3 0 D O C . 3 4 M A Y 1 9 1 9
This is the only way in which I can perhaps be of service to philosophy. Cobbler,
stick to your last!
I find your
book[9]
very enjoyable and intend to absorb it bit by bit. I find in it a
manner of looking at things that is very close to my own. Poincaré too is closely
related to you. Study has treated him quite badly by pinning him down on a truly
superficial comment about the practical significance of Euclidean geometry. Poin-
caré’s expositions on the place of geometry within the whole scientific system ap-
pear to me to be considerably more profound than
Study’s.[10]
In heartily wishing you happier days, I am with cordial regards, yours very truly,
A. Einstein.
34. From Hendrik A. Lorentz
Haarlem, 4 May 1919
Dear Colleague,
I read your description of the plan you devised with a few like-minded men with
avid interest, and I heartily hope that your project can be realized and that it will,
in this way, contribute toward gradually ameliorating the current vehement bitter-
ness.[1]
You are surely under no illusion that your endeavor will in any way be easy.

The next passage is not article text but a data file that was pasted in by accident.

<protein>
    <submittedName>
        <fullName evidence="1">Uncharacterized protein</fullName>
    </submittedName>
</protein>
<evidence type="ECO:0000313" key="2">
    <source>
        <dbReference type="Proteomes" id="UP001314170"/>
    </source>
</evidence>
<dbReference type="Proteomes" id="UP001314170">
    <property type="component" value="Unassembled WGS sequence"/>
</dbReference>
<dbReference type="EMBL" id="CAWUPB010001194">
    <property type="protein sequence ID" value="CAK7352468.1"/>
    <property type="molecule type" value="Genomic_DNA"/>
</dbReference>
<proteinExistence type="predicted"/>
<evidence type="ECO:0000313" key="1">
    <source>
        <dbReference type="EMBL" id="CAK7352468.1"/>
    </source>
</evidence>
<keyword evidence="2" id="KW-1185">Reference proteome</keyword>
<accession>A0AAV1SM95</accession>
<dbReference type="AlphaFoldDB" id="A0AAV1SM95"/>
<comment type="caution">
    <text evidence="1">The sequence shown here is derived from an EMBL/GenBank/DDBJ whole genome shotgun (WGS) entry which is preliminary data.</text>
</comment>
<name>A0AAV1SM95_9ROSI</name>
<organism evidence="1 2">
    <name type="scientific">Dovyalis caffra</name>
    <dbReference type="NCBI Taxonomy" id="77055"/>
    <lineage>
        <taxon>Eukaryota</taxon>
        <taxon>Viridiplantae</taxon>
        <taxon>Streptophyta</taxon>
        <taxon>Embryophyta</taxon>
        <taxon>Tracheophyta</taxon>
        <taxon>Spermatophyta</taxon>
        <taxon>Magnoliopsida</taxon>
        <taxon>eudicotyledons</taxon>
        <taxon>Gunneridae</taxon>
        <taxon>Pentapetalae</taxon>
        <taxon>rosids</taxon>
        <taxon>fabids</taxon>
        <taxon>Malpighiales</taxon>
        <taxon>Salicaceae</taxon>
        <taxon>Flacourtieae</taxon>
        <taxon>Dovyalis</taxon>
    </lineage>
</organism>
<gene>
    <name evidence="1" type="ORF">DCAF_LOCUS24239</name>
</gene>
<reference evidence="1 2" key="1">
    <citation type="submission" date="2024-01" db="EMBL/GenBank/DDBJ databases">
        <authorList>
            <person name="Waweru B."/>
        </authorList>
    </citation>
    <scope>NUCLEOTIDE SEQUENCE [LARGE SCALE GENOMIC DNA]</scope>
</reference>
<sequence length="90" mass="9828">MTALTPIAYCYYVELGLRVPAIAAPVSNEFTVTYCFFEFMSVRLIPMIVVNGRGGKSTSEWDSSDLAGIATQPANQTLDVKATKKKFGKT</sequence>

A major difficulty lies in the fact that this step is being taken only now; at a time
when Germany was still victorious, it could have been more successful. Nonethe-
less, it is in any case of great value to do whatever is possible now.
As regards practical implementation, it is surely clear that it will sometimes be
difficult for a commission composed of private individuals to agree on conclusions
that are convincing to all. Only when a commission invested with the requisite au-
thority can conduct a legal on-site investigation would it be possible to establish
many of the facts beyond any doubt.
This will be impossible for your commission and it will have to limit itself to col-
lecting already published
material[2]
and testimonies by credible persons and, after
careful verification, pass judgment to the best of its knowledge. Obviously even
this can be very useful and helpful.
For the time being it does not seem appropriate for me to be among the judges;
I do not know whether this would be in the interest of the cause and it would cer-
tainly also take up too much of my working time and effort. But I shall be very glad
to try to be of assistance in procuring the necessary information; inasmuch as the
latter must be obtained from countries that suffered during the war, involvement by
intermediaries will be, as you rightly noted, indispensable.
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